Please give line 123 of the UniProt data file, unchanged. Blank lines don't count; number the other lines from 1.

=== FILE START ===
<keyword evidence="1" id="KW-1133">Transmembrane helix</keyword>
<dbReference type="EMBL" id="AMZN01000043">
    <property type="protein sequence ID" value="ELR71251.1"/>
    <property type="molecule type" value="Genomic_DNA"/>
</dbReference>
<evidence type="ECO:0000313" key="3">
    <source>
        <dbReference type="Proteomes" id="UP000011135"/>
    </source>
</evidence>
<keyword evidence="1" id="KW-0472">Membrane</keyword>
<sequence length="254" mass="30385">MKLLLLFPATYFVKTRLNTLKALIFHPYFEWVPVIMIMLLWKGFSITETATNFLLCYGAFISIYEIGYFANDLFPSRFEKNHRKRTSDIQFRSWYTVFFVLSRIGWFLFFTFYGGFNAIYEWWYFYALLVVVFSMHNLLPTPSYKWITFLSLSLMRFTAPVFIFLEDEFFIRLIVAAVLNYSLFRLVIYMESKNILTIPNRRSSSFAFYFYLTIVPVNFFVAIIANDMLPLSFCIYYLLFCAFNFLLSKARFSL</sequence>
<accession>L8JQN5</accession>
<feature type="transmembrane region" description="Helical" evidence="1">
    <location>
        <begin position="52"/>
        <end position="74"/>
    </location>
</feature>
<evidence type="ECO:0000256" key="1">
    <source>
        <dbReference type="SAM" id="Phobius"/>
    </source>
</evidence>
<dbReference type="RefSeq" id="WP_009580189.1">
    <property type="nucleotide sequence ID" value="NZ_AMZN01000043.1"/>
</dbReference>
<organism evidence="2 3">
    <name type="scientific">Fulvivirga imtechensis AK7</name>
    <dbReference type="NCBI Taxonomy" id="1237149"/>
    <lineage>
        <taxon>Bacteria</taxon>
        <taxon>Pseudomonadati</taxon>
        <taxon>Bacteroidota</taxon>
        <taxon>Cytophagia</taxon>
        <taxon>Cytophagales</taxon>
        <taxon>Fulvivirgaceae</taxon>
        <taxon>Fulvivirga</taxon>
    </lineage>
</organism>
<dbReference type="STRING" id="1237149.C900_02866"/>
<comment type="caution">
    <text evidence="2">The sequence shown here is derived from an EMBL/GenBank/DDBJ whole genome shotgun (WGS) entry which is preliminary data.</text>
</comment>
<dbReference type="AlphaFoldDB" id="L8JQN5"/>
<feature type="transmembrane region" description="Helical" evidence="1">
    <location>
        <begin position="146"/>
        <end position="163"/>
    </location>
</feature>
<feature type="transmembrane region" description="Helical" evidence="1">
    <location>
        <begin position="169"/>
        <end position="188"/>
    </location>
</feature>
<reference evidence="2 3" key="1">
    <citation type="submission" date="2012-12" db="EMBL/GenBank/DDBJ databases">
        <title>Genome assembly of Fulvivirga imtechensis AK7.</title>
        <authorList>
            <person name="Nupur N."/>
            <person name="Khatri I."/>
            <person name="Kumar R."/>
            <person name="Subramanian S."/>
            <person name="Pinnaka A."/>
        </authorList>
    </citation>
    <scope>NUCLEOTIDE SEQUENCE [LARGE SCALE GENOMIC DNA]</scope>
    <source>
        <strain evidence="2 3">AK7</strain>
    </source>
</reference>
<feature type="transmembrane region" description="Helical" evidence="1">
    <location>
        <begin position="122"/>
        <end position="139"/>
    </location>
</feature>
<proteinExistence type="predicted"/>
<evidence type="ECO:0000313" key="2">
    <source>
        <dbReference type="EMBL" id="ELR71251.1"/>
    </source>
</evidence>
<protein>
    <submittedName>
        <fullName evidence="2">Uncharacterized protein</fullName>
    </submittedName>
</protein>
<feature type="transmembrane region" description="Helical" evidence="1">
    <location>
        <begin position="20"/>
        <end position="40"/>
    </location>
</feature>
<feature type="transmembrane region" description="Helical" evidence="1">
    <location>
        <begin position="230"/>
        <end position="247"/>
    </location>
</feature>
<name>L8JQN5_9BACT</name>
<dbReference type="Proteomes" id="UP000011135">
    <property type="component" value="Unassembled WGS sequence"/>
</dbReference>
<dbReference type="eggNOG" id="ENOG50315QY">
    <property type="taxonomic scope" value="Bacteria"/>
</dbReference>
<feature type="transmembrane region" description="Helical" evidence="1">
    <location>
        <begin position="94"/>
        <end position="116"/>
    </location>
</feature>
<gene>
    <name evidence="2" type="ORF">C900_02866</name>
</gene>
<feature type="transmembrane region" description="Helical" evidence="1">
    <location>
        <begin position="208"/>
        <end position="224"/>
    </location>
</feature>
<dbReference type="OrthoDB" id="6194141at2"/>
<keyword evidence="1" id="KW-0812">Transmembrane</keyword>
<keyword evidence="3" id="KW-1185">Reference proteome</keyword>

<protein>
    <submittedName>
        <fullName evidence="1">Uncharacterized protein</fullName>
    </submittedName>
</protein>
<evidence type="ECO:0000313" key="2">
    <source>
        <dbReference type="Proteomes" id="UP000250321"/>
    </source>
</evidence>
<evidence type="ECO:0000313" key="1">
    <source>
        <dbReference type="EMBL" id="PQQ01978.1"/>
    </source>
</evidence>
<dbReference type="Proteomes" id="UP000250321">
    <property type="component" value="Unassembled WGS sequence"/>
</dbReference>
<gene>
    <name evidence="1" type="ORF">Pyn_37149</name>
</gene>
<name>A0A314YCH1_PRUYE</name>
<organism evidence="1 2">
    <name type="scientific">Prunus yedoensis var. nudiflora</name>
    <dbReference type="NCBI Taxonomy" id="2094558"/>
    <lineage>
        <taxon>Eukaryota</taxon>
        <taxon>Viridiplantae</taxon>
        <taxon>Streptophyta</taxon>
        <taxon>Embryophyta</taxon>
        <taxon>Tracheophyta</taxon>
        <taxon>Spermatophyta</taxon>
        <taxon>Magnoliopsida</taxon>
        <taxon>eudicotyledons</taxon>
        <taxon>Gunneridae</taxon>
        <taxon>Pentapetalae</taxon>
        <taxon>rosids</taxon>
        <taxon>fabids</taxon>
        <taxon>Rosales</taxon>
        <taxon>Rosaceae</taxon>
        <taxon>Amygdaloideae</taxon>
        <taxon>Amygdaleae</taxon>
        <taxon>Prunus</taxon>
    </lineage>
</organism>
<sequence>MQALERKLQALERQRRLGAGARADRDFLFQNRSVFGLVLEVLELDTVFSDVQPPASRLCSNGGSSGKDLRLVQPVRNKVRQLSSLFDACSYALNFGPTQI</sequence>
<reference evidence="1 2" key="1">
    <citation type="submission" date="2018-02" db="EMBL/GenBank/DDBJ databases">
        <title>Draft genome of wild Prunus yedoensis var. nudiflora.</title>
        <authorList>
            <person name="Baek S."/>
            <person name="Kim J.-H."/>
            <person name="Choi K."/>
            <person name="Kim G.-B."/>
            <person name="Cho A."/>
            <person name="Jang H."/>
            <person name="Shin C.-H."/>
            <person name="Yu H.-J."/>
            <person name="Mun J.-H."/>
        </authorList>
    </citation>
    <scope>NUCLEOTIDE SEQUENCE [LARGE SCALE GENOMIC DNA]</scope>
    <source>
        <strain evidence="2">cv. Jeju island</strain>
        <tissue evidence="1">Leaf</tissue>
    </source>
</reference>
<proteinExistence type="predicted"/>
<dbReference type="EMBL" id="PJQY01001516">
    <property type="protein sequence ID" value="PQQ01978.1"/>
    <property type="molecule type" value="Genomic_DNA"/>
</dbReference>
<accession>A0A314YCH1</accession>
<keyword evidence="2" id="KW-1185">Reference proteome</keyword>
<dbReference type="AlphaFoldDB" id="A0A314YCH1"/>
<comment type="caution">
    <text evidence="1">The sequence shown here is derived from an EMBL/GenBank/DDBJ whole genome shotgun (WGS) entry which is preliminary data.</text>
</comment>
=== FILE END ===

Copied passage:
    </location>